Sustainability in packaging can be a complex business.
There is a lot of noise around what is the “right” approach. Everywhere you look there is competing, erroneous, and often self-serving information. As a business we get asked this all the time and as inconvenient as it is the answer is invariable, ‘it depends’.
It depends on quite a number of factors that are different from one business to another so we have built a risk-based framework to help inform that process. Unfortunately, there is no silver bullet, but there is better and there is definitely a wrong way.
Broadly we encourage our customers to consider the below factors when deciding what strategy is best for their business.
First and foremost we want to design efficient systems that work and don’t perpetuate the problem. The first step needs to be ‘is there a better way to approach this?’.
Designing for efficiency is by far the most important consideration. It is very difficult to reverse design decisions once they are embedded in a business, with processes and supply chains built around them. You can’t unscramble an omelet so the best thing is always to give yourself or your business the chance to design properly upfront.
Small things like reducing the thickness of material to decrease the amount of material used can have a significant impact. Another simple change can be moving to a single format or type of material, away from numerous types of material for single product.
At its more sophisticated end, we need to be rethinking how products and delivery systems work from the ground up. We can see this movement gathering pace in personal and home care industries with the rise of delivery and refill systems alongside new product formulations that allow for concentrated liquids and powders instead of endless bottles full of water. It doesn’t matter where you start but it’s important that you do. The volume of plastic ending up in landfills and the environment won’t magically end, we need to rethink the status quo.
What are your key motivations from a sustainability perspective?
There are a number of considerations and often businesses have a sustainability policy that can act as a guide here. Some of the important things to be mindful of include:
If there is no framework in place currently the rest of this article should help inform the creation of one. Where possible that framework or strategy should be informed by real-world data but that can be hard to find unless you know what to look for.
The total volume of items that you sell has a significant bearing on your overall impact and is super important as a consideration. The greater the volume the greater the potential impact, both positive and potentially negative.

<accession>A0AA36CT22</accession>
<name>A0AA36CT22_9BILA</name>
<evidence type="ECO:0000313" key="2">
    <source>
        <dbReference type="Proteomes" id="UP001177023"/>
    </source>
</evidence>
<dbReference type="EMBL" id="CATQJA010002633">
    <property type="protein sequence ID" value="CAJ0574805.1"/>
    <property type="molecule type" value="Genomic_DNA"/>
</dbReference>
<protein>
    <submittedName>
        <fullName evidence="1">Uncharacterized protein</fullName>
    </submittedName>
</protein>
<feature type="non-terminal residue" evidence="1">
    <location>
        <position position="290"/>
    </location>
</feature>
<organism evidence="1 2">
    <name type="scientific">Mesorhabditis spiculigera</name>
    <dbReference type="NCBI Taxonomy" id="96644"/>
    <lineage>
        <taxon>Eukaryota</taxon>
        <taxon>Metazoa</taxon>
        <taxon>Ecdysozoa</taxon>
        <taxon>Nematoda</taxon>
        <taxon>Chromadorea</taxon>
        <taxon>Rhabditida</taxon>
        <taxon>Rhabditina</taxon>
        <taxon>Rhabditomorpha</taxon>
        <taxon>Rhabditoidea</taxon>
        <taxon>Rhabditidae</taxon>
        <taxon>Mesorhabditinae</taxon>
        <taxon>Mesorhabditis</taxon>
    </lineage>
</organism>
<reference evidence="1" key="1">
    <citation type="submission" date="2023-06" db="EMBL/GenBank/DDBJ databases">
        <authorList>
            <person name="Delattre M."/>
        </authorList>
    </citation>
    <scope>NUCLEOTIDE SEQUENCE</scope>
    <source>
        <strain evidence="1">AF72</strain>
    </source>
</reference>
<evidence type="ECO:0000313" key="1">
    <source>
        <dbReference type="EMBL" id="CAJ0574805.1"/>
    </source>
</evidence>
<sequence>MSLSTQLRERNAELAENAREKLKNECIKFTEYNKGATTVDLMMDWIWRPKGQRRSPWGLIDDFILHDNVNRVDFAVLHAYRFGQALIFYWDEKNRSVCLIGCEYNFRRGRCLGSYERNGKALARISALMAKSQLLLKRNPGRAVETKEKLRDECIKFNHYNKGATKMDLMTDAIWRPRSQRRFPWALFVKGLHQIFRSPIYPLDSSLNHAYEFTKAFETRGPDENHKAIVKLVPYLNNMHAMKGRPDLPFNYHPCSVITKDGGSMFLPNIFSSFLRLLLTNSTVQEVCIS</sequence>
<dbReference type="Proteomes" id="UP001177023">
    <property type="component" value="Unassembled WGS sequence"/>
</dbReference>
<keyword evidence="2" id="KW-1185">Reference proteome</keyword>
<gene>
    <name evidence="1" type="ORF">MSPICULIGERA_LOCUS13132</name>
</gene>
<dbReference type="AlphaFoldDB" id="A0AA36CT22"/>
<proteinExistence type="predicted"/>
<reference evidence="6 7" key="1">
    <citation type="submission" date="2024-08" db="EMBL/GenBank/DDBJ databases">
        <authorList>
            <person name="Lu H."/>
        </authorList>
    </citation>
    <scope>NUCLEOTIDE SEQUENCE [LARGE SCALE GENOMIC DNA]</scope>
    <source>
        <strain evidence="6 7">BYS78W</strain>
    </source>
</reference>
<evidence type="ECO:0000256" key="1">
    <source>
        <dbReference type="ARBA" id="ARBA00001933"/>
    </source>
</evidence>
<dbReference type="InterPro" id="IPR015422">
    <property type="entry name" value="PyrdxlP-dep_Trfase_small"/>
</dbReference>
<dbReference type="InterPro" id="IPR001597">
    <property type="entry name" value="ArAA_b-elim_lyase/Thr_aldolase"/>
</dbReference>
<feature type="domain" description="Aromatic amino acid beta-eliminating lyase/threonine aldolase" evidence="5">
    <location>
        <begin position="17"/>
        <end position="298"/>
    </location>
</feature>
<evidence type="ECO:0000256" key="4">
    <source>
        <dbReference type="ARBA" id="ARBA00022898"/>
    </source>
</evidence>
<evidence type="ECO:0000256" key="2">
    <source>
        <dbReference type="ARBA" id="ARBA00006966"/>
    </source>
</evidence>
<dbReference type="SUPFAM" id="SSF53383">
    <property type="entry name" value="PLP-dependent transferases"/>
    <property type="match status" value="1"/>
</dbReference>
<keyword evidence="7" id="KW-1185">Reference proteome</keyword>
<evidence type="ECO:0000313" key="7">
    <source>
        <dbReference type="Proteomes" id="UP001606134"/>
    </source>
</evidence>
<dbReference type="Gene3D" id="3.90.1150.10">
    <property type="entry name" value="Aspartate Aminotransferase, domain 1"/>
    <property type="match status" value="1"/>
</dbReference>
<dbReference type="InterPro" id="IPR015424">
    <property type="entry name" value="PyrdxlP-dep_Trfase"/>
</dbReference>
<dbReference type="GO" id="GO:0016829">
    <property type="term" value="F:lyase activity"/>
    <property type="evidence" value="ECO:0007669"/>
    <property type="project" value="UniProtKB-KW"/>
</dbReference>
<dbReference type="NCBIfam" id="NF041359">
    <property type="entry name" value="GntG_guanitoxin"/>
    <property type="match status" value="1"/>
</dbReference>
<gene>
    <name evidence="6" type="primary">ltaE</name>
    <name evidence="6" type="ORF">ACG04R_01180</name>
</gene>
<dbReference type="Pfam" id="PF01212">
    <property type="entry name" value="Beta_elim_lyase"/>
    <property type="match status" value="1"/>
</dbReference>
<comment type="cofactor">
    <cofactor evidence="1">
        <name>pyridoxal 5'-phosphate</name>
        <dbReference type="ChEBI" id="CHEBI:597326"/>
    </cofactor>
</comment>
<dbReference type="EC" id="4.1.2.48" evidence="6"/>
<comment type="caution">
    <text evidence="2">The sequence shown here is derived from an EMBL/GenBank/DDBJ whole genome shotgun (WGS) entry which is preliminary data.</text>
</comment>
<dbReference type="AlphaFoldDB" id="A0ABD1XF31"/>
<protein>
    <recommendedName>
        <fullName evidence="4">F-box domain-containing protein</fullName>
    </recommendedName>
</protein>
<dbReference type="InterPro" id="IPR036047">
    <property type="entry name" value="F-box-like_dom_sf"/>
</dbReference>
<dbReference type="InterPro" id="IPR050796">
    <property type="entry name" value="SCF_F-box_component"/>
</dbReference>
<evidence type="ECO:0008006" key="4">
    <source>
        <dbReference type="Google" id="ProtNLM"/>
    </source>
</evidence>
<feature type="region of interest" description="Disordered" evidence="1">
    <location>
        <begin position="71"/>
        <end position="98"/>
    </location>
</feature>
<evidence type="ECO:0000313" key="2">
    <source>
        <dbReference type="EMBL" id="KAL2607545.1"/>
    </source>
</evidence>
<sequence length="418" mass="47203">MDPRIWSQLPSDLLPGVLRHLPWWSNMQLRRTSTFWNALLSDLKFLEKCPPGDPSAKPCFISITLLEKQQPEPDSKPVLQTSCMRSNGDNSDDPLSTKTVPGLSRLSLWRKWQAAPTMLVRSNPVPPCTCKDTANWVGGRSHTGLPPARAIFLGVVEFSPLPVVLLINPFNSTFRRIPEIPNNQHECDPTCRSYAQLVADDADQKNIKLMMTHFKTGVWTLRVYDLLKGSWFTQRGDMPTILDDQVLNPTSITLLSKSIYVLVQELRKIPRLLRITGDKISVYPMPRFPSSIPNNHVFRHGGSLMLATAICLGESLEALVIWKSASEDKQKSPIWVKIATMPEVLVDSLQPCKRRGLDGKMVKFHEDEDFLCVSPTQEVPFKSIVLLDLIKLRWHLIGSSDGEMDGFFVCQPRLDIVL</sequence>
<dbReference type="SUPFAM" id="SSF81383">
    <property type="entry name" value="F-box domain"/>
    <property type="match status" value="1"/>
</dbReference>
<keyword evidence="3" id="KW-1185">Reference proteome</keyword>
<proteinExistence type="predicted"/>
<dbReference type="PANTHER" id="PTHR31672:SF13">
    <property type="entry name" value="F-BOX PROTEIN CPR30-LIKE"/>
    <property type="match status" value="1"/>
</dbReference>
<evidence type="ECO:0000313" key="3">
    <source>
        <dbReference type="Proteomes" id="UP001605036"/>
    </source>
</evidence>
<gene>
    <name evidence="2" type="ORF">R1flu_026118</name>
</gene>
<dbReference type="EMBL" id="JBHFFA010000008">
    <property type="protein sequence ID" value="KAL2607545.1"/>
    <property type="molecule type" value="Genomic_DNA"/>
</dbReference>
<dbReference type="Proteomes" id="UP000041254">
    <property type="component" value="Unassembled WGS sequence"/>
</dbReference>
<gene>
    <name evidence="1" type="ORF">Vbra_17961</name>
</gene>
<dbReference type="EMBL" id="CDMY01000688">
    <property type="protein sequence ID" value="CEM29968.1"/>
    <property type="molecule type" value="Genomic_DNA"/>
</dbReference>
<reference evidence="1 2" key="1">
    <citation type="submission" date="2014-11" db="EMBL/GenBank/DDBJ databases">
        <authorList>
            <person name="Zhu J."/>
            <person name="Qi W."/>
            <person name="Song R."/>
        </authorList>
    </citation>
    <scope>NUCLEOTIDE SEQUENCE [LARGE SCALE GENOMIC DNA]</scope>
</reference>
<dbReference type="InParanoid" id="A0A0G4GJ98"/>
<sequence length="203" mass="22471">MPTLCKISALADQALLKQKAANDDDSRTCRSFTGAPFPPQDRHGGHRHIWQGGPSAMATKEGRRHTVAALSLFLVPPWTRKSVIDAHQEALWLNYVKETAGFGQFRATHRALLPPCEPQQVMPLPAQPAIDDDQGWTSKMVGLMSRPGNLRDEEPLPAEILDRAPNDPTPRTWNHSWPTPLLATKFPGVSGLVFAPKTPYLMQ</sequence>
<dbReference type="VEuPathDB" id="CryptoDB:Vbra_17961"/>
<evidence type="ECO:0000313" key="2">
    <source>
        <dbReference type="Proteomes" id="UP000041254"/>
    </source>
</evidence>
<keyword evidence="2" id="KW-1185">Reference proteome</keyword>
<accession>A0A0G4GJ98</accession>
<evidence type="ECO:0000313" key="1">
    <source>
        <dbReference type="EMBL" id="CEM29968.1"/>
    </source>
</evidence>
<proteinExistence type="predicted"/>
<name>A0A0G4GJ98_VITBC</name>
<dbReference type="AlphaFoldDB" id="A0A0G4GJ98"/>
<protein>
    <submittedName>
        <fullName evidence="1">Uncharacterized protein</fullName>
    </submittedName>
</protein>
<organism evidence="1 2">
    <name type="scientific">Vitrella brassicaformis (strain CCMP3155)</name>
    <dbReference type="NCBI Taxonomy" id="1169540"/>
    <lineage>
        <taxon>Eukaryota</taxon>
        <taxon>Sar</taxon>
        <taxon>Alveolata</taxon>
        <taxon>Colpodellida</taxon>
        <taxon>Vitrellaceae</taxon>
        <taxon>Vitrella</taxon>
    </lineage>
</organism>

The larger the scale the greater the potential carbon impact and importantly the greater the potential impact on raw materials and manufacturing. A lot of the time the businesses just focus on the end-of-life path (landfill, recycling, composting) but equal consideration should be given to what goes into the manufacturing process, with specific focus on replacing virgin plastic (oil) with bio-based and/or recycled materials. With end-of-life systems currently so challenging for most flexible packaging materials, the ‘upstream’ is equally important as a consideration.
*Add heading “What waste management system does the customer have access to?” remove banner?
This is perhaps one of the most important considerations. If you’re an e-commerce business selling clothing to customers in LA or Sydney your strategy and emphasis should be different from if you are a food business selling ice-creams to beachgoers in those same cities. The chance of those respective items of packaging ending up in the environment is markedly different.
In the scenario above we would likely suggest that the e-commerce business focus more on the use of recycled materials that have workable recycling streams (mechanical or organic) as they can have a really large impact on carbon emissions and on the development of ‘circular’ systems for recycling which are key to driving systemic change. The chance that the mailer bags end up in the environment is exceedingly slim.
However, for the business selling ice-creams on the beach the chance that the wrapper ends up in the ocean is a quantum higher. So here the scenario and risk profile are entirely different and we would suggest that the best course of action is to move into a material that will naturally degrade in the environment.
Is compostable packaging good for every product?
Again, this sounds simple but often times the nature of the product has a very clear bearing on what should and shouldn’t be used in packaging.
Compostable packaging is often held up as being the beacon of sustainability but if the product you’re selling has traces of oils, chemicals and colorings it is highly unlikely that traces of those products are going to make for healthy compost.
Food products that are going to contaminate packaging materials are a clear example where composting is by far the best alternative as contaminants such as food mean that a product will almost always be excluded from recycling streams. Again, if the product has a reasonable likelihood of being consumed on the run and potentially escaping collection, biodegradability is probably the single most important consideration.
There are obviously other unique considerations but this hopefully gives some practical frameworks to help base decisions on. Unfortunately it doesn’t give an answer, but that’s because ‘it depends’.
Grounded Packaging supplies custom sustainable packaging to suit all industry requirements